I wrote the following post (edited slightly here) in response to someone on Quora who indicated that they were having a hard time coping with the transition from management consulting to a startup in terms of the more experimental nature of the startup world and feeling like they were not using their past skills and knowledge.
When I first left a traditional management consulting firm, I went to a startup. The modes of working are quite different. Here are some things to consider for making the transition to the startup world from consulting:
- As opposed to focusing exclusively on the 80/20 principle and working on things that will work, use your experience to try to avoid the things that won’t work. Often this can be of significant help in a startup because startups cannot afford to make too many errors of large significance.
- In consulting, one has usually built up a lot of endurance to work hard. Use this trait to your advantage for working within a startup.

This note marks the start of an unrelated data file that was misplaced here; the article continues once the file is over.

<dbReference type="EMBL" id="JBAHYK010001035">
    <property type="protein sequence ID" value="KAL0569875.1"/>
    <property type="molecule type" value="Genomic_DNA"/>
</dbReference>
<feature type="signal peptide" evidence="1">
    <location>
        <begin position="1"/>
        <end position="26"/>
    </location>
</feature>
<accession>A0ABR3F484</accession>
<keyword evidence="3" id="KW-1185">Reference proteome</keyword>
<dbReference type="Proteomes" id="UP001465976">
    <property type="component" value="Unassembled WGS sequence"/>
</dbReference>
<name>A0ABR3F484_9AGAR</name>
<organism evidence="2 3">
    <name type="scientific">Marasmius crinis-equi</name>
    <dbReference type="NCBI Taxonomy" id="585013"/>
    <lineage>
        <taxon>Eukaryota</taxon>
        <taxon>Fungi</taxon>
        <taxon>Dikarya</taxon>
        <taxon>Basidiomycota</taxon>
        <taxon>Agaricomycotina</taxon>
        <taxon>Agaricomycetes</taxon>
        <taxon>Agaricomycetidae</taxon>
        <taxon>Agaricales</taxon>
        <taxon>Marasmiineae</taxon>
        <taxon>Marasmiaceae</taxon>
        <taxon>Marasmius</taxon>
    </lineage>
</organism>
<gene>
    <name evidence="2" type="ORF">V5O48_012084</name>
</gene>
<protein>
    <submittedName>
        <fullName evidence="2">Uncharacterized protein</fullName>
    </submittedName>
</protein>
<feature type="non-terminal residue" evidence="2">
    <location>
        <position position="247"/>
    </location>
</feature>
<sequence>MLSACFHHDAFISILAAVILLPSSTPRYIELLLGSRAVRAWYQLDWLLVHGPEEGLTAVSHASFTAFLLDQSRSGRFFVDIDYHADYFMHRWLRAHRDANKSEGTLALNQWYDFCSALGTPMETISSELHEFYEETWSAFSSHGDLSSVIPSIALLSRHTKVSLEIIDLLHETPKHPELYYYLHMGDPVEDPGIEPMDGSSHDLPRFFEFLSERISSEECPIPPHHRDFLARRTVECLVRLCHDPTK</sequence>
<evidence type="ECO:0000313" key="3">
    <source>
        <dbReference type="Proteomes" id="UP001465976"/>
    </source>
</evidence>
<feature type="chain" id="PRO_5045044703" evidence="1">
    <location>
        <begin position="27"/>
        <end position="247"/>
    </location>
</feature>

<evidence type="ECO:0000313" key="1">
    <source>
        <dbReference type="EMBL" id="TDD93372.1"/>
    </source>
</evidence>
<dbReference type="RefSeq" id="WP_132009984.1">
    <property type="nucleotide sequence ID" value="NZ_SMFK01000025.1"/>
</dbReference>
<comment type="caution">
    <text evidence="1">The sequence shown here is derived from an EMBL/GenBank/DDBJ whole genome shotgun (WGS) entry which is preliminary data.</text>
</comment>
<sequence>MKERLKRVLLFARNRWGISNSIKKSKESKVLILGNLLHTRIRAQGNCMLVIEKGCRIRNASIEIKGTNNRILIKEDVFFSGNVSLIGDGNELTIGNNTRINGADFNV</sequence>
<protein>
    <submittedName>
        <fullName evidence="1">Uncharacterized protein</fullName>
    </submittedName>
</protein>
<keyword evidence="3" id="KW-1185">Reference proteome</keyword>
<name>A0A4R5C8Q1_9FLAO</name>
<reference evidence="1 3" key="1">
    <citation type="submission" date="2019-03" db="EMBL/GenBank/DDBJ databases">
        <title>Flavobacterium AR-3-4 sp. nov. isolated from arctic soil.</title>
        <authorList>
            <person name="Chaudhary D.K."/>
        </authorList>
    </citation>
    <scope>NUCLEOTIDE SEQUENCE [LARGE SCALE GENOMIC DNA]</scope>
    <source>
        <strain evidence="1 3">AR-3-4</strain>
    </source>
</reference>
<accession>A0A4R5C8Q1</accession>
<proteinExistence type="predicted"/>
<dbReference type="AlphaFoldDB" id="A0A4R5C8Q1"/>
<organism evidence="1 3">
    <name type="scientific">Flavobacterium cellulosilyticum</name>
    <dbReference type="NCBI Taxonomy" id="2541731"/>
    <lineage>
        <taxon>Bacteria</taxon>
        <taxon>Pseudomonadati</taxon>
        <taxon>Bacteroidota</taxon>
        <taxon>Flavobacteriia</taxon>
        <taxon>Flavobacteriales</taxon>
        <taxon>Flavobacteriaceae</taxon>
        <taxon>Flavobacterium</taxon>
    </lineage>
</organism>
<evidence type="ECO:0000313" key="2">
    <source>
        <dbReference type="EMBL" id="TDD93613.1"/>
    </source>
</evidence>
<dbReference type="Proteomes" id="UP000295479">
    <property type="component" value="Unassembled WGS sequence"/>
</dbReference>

- Consulting teaches one to be systematic and to measure results. One often needs to do the same thing in startups in terms of measuring sales processes and figuring out what is working and not working (e.g., in operations or product management). If you haven’t read The Lean Startup by Eric Ries, dovetail the concepts of cohort measurements and startup accounting in that book with the stuff you probably learned in consulting.
- Often in traditional consulting, one has been trained to put in lot of processes in place for mature companies. Don’t overapply these concepts to a startup. Rather, think about how the startup is discovering its business model and how the organization might mature over time to include more formal processes often implemented by consulting firms (the “startup learning curve”).